A while back I read James’s most famous book, Smoky the Cow-Horse, and was surprised at how engaging and readable it was.  The following fall, we were on vacation and stopped at a bookstore in Wall Drug, South Dakota, where I saw a reprint of another of James’s books and decided to add it to my collection.  This one didn’t have much of a plot, but I found myself drawn into the story nonetheless.  James follows the career of a cowboy named Flint Spears who is around when rodeos were first becoming a commercial enterprise.  And… that’s pretty much the whole story.  If you think about someone’s life, it doesn’t exactly have a plot, it’s just you going around doing your everyday thing and hoping for the best, and that’s pretty much what happens here.  I really liked Flint a lot and learning about the origins of the rodeo and seeing how different aspects of it developed was really interesting, but there wasn’t a big finale or anything like that.  James also decided to kill off a character I really liked and it honestly broke me up a lot.  I loved James’s illustrations (he drew them himself), and despite this story just being kind of meandery and not really going anywhere, I would definitely read another of his books.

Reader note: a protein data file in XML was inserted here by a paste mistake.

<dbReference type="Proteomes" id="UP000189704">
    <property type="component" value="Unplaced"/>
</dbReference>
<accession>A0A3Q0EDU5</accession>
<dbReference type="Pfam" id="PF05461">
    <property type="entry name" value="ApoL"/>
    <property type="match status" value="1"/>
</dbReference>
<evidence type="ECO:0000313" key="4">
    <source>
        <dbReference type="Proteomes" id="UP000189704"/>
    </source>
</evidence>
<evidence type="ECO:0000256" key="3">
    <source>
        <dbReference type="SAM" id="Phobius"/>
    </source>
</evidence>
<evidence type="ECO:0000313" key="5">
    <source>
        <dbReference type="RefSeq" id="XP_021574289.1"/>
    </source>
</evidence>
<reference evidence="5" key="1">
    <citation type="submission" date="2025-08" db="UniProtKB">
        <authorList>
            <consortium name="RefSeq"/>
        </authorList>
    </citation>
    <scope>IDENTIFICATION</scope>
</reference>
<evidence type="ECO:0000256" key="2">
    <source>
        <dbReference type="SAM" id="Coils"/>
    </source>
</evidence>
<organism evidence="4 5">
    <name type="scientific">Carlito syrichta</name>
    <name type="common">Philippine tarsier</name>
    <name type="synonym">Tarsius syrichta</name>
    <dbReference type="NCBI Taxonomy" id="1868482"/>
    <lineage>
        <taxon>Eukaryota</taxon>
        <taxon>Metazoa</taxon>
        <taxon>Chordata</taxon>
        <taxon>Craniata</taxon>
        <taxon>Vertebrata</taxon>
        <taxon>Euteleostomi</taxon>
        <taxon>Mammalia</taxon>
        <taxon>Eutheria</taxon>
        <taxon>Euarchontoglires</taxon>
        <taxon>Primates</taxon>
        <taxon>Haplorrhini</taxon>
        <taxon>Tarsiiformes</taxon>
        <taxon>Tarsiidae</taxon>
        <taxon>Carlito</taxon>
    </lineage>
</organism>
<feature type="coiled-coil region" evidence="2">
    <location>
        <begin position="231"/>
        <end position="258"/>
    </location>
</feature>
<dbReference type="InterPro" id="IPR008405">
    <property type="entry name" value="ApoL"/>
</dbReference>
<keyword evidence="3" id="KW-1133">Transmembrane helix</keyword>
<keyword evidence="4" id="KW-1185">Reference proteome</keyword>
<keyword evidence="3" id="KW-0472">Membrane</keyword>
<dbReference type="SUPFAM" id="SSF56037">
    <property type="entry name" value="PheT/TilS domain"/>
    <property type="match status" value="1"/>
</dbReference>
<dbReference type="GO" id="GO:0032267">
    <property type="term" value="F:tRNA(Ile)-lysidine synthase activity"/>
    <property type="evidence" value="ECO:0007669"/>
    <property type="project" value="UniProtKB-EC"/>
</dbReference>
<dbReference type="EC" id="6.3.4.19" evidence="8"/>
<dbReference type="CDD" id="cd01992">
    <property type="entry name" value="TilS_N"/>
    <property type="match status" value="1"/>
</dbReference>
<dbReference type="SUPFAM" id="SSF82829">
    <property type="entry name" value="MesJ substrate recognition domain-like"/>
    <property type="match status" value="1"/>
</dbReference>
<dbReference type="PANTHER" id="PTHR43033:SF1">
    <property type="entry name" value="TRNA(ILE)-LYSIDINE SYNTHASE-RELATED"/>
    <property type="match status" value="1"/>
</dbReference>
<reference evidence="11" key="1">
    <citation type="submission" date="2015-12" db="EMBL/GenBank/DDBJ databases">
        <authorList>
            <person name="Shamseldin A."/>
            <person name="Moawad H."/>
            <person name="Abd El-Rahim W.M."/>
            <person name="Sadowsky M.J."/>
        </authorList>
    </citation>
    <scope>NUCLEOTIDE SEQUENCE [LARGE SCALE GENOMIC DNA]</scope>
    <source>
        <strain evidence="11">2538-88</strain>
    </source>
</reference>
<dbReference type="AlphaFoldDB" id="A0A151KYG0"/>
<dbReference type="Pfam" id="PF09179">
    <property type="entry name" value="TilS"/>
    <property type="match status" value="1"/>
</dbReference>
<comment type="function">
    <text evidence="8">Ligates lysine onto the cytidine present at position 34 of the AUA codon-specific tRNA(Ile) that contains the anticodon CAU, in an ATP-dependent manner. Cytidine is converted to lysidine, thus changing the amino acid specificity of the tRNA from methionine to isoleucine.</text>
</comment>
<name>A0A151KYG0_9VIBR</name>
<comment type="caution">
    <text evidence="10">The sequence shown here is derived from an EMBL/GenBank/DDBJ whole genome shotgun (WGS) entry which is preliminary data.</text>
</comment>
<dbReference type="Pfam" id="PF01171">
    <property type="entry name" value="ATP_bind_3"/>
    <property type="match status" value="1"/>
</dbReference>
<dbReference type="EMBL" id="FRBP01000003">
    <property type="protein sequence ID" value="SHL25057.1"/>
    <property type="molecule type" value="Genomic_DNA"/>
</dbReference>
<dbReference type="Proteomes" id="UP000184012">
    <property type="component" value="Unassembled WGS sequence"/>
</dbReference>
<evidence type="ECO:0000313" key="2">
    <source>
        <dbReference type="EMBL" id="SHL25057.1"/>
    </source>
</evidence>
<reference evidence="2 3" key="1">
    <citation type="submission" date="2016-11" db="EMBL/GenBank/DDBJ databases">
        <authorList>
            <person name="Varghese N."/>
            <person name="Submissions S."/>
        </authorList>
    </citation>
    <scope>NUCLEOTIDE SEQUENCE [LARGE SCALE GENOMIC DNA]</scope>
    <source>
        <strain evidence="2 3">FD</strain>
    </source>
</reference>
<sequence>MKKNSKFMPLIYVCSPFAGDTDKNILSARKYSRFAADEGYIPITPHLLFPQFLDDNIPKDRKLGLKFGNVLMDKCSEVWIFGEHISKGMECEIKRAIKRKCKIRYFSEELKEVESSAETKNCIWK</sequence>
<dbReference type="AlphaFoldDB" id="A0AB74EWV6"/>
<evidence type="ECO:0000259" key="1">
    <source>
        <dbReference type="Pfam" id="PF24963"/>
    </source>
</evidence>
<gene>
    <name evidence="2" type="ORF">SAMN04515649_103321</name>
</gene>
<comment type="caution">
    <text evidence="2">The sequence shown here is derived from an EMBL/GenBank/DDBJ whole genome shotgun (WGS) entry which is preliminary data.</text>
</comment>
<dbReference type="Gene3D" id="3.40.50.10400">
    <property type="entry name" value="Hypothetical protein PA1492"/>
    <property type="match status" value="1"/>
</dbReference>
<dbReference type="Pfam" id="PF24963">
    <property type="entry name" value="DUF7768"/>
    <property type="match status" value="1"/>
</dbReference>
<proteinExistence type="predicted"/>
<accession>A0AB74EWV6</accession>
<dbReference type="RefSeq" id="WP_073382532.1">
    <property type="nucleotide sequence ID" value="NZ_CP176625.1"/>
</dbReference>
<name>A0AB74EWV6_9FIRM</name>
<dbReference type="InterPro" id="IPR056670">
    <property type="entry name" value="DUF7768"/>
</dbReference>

Harry Potter & the Deathly Hallows by J.K. Rowling – 5*

September saw the conclusion of my reread of the Harry Potter series.  I still really love how everything comes together in the end, and still think Snape was a terrible person despite some redeeming qualities.  Sorry, a teacher who verbally and emotionally abuses students every chance he gets isn’t a good person, period.  I was struck this time, probably because I was reading it a chapter-a-day instead of as fast as I could, how much of the book not much is actually happening, the trio are just wandering around trying to figure out what they should do.  It was an interesting way to write the book, and I feel like an honest way, if that makes sense.  Sometimes you don’t know what to do, and you just go along and hope for a breakthrough.  On the whole, this series definitely has its weaknesses, but I still enjoy it nonetheless.